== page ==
[T]he [South Korean] government's move to continue the engagement policy confuses us. Over the past eight years, our North Korean policy has been determined by the engagement policy in the hope of encouraging Pyongyang to renounce its nuclear ambitions. But the North reciprocated with a nuclear test, betraying the South that has offered them astronomical amounts of cash and material assistance. The only remaining option in the face of the nuclear test is resolute punitive actions in coordination with the international community.

Nevertheless, Seoul seems to be doubling down on Sunshine even in the face of these recent developments. In explaining why the cross-border projects will continue, President Roh Moo-Hyun's security adviser told the Korea Herald that "nobody will be able to hurt the North if it continues to foster inter-Korean relations and spread exchanges and cooperation." (Curiously, Roh's government includes Foreign Minister Ban Ki-Moon, Kofi Annan's successor as UN Secretary-General, who praised the "positive aspects" of these "very symbolic" projects.)

Sadly, this approach is all too reminiscent of the attitude of many Israelis toward their Palestinian adversaries. All of the elements are there: a quixotic faith in "engagement"; initially promising cross-border economic projects that end up reinforcing fissures between the societies; and an unwarranted fear of the "cycle of violence."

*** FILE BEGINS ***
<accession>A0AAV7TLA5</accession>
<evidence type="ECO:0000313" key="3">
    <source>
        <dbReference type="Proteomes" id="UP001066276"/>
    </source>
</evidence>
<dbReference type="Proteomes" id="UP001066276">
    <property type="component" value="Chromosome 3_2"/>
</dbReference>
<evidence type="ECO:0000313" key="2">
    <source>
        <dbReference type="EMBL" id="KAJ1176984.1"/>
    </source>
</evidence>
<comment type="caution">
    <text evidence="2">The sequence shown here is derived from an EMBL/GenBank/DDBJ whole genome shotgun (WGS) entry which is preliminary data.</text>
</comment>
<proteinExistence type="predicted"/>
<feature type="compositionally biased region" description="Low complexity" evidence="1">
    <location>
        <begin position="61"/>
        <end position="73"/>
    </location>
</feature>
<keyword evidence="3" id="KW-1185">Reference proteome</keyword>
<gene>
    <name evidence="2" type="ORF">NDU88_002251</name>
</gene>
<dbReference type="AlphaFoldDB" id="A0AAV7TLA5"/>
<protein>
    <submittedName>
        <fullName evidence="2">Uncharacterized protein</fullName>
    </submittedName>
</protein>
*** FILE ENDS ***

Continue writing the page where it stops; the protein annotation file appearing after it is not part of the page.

Years ago, former Prime Minister Shimon Peres presented his vision of a New Middle East in which Jews and Arabs would collaborate in high-tech ventures and effectively beat their swords into NASDAQ shares. Dreams of Gazan industrial parks and cross-cultural projects like the Jericho casino inspired hope in the hearts of Israelis across the political spectrum, especially on the Left.

Yet when Oslo collapsed and Arafat was definitively shown to be more interested in preserving his own prestige and in carrying on an eternal struggle against Israel than in bringing political and economic well-being to his own people, the fruits of engagement spoiled. Funding and weapons provided by Israel to Palestinian security forces were turned on the donors.

But even as the vast majority of the Israeli public have repudiated the Oslo planners - indeed, the regnant policy for a time was disengagement - many on the Left, including Oslo negotiator and Knesset Member Yossi Beilin and, at times, even Peres himself persist in favoring an Israeli version of Sunshine toward their murderous enemies. Whether Israel exported this attitude to South Korea or vice versa, it has been and will continue to be corrosive to both societies.

The Korea Times concluded its editorial thusly: "Many people here are bewildered at the government's move of continuing the engagement policy as if nothing has happened." Bewilderment, denial, appeasement - call it what you will, but it's a serious problem.

Michael M. Rosen, TCS Daily's Intellectual Property columnist, is an attorney in San Diego.



some kind of symdrome
South Korea is not alike a normal country. It would not even exist if not for the US fighting for it; but would be part of north korea. Not that they appreciate it though. But this is typical of people who have never had to fight for anything, but have been pampered all their lives, maybe like Paris Hilton, and the way the black kid Madonna bought from its father will be. So appeasment seems like a viable option for scared, weak people, people. The same goes for Europe since WW11.